I actually owned an 8" SCT and a 6" refractor at the same time and I set them up side by side in my drive one night. The 6" on some things did out perform the SCT, but on the moon and globs the SCT spanked the refractor. Some things showed about the same. I thought Saturn was far better in the SCT too, but Jupiter was about the same to my eyes.
As for which 140 and 152 I was referring to, the 140 was a TEC and the 152 was a TAK - both triplets. I know we're talking about doublets here, but the comparison was about how much the additional aperture would help and I was told it was a minor difference and not enough to justify going to the bigger tube. Again, I didn't see for myself but was speaking to someone who had gone through the same exercise of deciding between a 140 and 152 and had looked through both scopes.
Having owned an SCT I like the suggestion of considering a 9.25. It will really show you a lot. I had a 6.3 reducer that I kept on mine all the time. I really regret selling it, but I was accumulating too much stuff and something needed to go. I now think I chose poorly in letting my SCT go.
I also owned and compared my C8 SCT to the Lunt 152mm refractor, and found the Lunt to be better on - well everything! This is because of the contrast difference. This refractor rode perfectly well on my CGEM II. I think f/8 ED doublet refractors are the best, if you are using them visually. If 5th Gin is wanting to look at Globular star clusters, Planetary nebulae and faint galaxies visually, then your recommendation of the C 9.25 is very good if he takes it to a dark sky site, but all of those objects will stink in his light polluted environment. If he wants to view open clusters, double stars, planets and the moon and wide field views, then the refractor will give sharper and wider views and we should not forget the fact that poor and mediocre seeing always favors the smaller aperture instrument.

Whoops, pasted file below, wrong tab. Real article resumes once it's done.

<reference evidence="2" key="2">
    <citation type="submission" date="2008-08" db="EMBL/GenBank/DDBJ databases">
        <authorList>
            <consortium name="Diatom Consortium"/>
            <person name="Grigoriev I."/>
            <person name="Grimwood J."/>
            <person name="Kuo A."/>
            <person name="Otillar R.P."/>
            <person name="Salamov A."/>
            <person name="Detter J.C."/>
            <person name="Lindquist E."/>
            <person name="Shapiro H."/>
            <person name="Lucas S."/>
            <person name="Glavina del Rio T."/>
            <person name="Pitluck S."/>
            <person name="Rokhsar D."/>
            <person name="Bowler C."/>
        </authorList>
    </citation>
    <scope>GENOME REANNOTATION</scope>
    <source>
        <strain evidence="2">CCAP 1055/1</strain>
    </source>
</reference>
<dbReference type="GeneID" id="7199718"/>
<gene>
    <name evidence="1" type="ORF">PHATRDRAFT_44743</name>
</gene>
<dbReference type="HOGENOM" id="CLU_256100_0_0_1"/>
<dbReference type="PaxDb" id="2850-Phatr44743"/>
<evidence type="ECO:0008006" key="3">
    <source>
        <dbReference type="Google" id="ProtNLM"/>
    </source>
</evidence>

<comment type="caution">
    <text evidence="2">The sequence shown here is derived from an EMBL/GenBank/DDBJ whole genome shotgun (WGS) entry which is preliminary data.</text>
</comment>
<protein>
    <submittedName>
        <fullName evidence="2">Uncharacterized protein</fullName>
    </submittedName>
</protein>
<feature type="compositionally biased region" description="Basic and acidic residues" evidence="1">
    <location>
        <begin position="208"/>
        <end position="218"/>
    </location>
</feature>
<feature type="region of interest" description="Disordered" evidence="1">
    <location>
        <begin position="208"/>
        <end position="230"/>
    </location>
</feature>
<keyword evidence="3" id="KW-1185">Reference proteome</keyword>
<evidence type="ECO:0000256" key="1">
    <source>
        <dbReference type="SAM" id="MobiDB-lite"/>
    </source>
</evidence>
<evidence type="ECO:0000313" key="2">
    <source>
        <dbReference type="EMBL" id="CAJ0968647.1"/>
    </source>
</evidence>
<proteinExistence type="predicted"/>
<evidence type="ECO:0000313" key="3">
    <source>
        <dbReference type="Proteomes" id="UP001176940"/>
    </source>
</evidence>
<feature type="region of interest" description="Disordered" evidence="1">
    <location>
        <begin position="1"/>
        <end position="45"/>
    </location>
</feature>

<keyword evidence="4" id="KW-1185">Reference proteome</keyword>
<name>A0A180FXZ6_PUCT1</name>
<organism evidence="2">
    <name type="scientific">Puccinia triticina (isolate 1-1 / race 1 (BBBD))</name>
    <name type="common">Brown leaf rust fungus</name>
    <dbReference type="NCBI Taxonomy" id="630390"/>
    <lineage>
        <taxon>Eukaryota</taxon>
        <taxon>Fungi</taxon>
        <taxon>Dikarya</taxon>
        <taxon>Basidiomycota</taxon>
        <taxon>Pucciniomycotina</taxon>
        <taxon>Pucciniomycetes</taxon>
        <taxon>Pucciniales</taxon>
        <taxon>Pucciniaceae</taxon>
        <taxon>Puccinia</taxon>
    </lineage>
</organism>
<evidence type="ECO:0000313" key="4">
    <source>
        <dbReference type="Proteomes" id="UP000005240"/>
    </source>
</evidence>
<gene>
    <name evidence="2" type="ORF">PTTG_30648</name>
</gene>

I say that f/8 ED 6" doublets are the best, because the slightly longer focal length allows them to get very good color correction without needing the heavy triplet lens. You need a six inch refractor to be as light as possible, because otherwise it is too awkward for one person to comfortably mount. You are right about the value of aperture. Since 5th Gin wants to use his next purchase visually, I think the extra 10 mm will mean a lot. He will be able to see the colors in Jupiter more clearly in the six inch and the cones of the retina will have 15% more light to work with. The 150 mm f/8 will get him 240X on Mars with a nice comfortable 5 mm eyepiece at a 0.625 mm exit pupil. To reach the same magnification, the APM 140 will require a 4 mm eyepiece with a smaller exit pupil of 0.57 mm.